In contrast to MacBooks, you can get windows laptops specifically designed to handle the newest games. These have top of the line graphics cards, 32+ gb of RAM, as well as gamer-friendly design. Alienware are a prominent maker of this type of laptop, although their prices can reach ungodly heights ($4000+).
The great thing about the MacOS is that it comes with good software for video editing, photo editing and other creative suites straight out of the box, no extra cost. The suites are easy to learn and have far-reaching capabilities. The amazing display on the newest MacBooks lends itself well to graphics and visual arts as well. The only drawback is that the spreadsheet and text editing software that comes with Macs is much less powerful than the Office suite. You would either have to make-do, or buy the Microsoft package, which still doesn’t have as much functionality as on Windows laptops.
Windows has a lot of specialist software that is not available for MacOS, as well as the classic creative editing software (photoshop, illustrator etc), but none of these come with the factory install of Windows. Getting the best software can set you back by hundreds of dollars, and the cheapest windows machines may not even be able to handle a large program running for hours. Microsoft office, however, does come with laptops that have windows 10 installed, and it is kept up to date with windows updates.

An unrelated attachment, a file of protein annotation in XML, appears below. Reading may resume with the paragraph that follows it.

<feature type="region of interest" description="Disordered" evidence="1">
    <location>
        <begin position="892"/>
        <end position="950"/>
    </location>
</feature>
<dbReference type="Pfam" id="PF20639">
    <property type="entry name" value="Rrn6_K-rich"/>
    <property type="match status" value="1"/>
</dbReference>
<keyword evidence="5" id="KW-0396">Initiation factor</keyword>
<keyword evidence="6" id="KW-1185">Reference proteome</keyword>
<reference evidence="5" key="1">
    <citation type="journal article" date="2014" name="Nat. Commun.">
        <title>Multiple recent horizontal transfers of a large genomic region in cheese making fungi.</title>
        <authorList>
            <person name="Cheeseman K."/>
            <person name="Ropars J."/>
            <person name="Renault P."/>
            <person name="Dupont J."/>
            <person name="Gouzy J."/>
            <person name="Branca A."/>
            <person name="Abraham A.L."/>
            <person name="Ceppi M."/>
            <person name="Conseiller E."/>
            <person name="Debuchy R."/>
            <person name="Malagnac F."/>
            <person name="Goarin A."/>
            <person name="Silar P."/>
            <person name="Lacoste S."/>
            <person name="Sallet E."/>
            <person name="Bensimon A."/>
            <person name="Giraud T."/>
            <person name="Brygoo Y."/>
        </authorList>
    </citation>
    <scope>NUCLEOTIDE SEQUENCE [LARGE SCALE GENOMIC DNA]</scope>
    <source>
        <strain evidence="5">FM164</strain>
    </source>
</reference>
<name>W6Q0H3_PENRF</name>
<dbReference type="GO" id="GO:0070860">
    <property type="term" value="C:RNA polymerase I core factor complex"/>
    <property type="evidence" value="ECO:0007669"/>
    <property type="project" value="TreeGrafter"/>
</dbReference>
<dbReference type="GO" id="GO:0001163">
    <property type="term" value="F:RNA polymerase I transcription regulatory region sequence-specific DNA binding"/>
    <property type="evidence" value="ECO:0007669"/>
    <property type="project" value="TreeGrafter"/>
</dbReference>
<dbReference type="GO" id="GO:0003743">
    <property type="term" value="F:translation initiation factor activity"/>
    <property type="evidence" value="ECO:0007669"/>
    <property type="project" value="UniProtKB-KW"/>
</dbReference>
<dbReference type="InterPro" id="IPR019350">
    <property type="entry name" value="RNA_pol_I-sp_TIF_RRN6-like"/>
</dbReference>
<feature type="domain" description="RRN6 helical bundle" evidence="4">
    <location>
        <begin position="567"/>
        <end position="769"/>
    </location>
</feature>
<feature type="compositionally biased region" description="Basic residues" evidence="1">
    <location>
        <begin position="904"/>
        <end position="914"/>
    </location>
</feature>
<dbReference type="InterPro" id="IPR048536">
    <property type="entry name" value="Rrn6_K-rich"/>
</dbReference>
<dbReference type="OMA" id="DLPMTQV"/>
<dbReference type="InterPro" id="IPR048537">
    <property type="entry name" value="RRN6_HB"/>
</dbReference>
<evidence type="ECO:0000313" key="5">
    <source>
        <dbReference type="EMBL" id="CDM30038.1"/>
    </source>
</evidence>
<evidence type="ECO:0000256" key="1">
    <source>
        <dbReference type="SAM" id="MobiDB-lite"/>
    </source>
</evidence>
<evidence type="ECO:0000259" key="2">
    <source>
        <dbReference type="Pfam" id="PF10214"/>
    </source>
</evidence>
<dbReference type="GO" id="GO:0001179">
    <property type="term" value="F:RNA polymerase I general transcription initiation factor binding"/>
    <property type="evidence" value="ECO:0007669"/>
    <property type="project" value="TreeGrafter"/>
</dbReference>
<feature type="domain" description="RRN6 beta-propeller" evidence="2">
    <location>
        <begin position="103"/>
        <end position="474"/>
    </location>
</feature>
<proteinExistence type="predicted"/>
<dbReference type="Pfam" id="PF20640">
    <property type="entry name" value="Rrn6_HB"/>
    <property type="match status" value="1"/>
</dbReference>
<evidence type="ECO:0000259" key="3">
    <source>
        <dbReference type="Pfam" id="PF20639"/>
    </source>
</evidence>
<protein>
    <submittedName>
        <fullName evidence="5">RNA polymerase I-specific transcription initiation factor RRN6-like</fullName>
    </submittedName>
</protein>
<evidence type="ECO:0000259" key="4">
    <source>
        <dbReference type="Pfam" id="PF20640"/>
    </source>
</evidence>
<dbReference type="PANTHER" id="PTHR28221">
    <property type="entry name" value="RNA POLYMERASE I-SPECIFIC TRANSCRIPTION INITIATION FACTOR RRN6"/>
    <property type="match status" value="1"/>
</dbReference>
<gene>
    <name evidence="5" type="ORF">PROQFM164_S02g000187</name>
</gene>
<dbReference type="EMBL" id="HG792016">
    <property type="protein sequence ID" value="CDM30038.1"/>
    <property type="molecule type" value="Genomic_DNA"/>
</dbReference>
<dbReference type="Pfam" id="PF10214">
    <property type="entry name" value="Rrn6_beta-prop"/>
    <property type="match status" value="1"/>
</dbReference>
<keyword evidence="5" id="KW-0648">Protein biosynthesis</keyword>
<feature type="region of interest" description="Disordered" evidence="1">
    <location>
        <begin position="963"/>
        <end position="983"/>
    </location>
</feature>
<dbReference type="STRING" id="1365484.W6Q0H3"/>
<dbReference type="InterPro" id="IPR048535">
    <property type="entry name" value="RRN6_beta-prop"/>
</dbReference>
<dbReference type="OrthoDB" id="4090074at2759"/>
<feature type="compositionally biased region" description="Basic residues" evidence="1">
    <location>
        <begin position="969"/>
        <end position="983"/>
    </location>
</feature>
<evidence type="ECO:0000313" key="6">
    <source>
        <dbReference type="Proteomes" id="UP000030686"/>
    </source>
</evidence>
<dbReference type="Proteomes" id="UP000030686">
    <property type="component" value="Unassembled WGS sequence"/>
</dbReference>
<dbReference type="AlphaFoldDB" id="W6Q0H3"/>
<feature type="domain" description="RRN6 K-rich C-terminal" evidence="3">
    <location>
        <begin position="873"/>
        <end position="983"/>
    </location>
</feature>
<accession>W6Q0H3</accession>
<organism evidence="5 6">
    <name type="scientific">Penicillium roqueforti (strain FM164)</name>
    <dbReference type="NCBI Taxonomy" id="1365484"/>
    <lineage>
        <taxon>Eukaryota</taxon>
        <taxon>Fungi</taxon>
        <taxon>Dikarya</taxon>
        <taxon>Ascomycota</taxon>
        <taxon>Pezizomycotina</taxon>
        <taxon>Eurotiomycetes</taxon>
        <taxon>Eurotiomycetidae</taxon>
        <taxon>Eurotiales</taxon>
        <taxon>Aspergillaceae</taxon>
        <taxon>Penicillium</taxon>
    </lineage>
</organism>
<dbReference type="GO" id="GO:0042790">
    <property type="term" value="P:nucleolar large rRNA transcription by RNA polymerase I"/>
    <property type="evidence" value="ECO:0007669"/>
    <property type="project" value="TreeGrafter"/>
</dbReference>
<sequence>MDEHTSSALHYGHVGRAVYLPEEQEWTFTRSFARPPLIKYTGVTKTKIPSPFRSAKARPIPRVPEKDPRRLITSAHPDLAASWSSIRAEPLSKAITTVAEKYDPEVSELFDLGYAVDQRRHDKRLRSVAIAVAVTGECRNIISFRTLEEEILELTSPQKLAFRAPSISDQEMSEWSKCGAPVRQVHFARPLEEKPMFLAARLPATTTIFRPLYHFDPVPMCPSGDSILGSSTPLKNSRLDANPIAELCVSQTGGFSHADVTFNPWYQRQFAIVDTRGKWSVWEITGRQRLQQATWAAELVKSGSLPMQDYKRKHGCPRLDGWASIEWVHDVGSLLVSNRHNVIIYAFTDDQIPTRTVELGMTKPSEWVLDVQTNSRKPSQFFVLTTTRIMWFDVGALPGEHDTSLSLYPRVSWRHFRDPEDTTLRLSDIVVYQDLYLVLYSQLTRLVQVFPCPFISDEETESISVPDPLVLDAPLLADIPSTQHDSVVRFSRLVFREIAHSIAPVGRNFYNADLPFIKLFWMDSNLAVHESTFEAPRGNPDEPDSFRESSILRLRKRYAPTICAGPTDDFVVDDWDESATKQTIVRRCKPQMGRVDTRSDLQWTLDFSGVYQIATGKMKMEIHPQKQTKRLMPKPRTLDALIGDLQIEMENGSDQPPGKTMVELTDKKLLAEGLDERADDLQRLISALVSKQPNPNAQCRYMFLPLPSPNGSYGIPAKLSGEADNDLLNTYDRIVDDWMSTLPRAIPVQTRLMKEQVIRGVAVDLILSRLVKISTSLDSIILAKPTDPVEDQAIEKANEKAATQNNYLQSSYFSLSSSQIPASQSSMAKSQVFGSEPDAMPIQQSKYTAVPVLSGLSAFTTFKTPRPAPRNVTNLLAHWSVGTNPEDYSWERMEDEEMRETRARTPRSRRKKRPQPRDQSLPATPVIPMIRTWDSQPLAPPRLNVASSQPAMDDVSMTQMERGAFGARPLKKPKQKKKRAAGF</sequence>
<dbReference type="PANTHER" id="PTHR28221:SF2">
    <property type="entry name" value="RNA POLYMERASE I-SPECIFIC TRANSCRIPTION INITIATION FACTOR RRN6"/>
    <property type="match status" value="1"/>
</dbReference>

Connecting to Other Tech
Macs have slowly been transitioned away from traditional ports for USB drives, headphones, and HDMI ports. If you have a lot of gadgets, then you’ll have to buy converters and splitters to allow you to use them. This is typically one of the drawbacks of changing over to a Macbook, as they often use different ports that what you might have been using previously.
Most windows laptops still have at least one of each traditional type of port, as well as some of them having a DVD drive (although nowadays this is less and less prevalent)
Customisation and Hardware